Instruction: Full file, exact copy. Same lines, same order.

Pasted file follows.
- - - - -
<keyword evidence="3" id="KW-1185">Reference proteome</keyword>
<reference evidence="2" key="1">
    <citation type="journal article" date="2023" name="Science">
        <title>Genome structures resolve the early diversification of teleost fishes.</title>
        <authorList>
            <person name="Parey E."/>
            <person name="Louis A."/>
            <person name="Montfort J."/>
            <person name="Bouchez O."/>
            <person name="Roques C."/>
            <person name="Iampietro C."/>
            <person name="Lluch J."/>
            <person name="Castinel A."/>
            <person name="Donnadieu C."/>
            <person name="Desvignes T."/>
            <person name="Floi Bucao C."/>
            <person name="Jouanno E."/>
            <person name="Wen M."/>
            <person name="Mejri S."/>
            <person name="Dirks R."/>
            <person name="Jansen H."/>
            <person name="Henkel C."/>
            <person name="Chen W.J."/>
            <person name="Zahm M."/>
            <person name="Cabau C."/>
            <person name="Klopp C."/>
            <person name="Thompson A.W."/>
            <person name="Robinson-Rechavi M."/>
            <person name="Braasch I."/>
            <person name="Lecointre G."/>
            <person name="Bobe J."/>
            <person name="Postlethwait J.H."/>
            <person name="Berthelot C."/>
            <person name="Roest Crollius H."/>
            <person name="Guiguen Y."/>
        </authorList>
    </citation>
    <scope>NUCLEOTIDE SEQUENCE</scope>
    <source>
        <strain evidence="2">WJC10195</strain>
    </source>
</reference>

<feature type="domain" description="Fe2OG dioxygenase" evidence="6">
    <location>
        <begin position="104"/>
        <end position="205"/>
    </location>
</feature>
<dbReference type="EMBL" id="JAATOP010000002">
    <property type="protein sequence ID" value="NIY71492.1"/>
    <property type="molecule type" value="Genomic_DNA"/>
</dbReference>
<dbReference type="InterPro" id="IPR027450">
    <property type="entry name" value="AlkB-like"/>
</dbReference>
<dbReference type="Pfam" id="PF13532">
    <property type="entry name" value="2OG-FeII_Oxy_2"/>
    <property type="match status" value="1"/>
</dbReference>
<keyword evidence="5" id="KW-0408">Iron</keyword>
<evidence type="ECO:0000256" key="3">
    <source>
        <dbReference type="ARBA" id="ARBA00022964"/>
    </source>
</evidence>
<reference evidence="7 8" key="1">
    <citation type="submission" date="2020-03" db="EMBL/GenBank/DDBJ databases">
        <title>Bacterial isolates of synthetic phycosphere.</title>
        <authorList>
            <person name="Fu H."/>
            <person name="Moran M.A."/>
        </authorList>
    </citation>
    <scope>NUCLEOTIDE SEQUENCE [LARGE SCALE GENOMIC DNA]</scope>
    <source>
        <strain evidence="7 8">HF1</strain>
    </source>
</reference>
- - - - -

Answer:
<keyword evidence="3" id="KW-1185">Reference proteome</keyword>
<reference evidence="2" key="1">
    <citation type="journal article" date="2023" name="Science">
        <title>Genome structures resolve the early diversification of teleost fishes.</title>
        <authorList>
            <person name="Parey E."/>
            <person name="Louis A."/>
            <person name="Montfort J."/>
            <person name="Bouchez O."/>
            <person name="Roques C."/>
            <person name="Iampietro C."/>
            <person name="Lluch J."/>
            <person name="Castinel A."/>
            <person name="Donnadieu C."/>
            <person name="Desvignes T."/>
            <person name="Floi Bucao C."/>
            <person name="Jouanno E."/>
            <person name="Wen M."/>
            <person name="Mejri S."/>
            <person name="Dirks R."/>
            <person name="Jansen H."/>
            <person name="Henkel C."/>
            <person name="Chen W.J."/>
            <person name="Zahm M."/>
            <person name="Cabau C."/>
            <person name="Klopp C."/>
            <person name="Thompson A.W."/>
            <person name="Robinson-Rechavi M."/>
            <person name="Braasch I."/>
            <person name="Lecointre G."/>
            <person name="Bobe J."/>
            <person name="Postlethwait J.H."/>
            <person name="Berthelot C."/>
            <person name="Roest Crollius H."/>
            <person name="Guiguen Y."/>
        </authorList>
    </citation>
    <scope>NUCLEOTIDE SEQUENCE</scope>
    <source>
        <strain evidence="2">WJC10195</strain>
    </source>
</reference>

<feature type="domain" description="Fe2OG dioxygenase" evidence="6">
    <location>
        <begin position="104"/>
        <end position="205"/>
    </location>
</feature>
<dbReference type="EMBL" id="JAATOP010000002">
    <property type="protein sequence ID" value="NIY71492.1"/>
    <property type="molecule type" value="Genomic_DNA"/>
</dbReference>
<dbReference type="InterPro" id="IPR027450">
    <property type="entry name" value="AlkB-like"/>
</dbReference>
<dbReference type="Pfam" id="PF13532">
    <property type="entry name" value="2OG-FeII_Oxy_2"/>
    <property type="match status" value="1"/>
</dbReference>
<keyword evidence="5" id="KW-0408">Iron</keyword>
<evidence type="ECO:0000256" key="3">
    <source>
        <dbReference type="ARBA" id="ARBA00022964"/>
    </source>
</evidence>
<reference evidence="7 8" key="1">
    <citation type="submission" date="2020-03" db="EMBL/GenBank/DDBJ databases">
        <title>Bacterial isolates of synthetic phycosphere.</title>
        <authorList>
            <person name="Fu H."/>
            <person name="Moran M.A."/>
        </authorList>
    </citation>
    <scope>NUCLEOTIDE SEQUENCE [LARGE SCALE GENOMIC DNA]</scope>
    <source>
        <strain evidence="7 8">HF1</strain>
    </source>
</reference>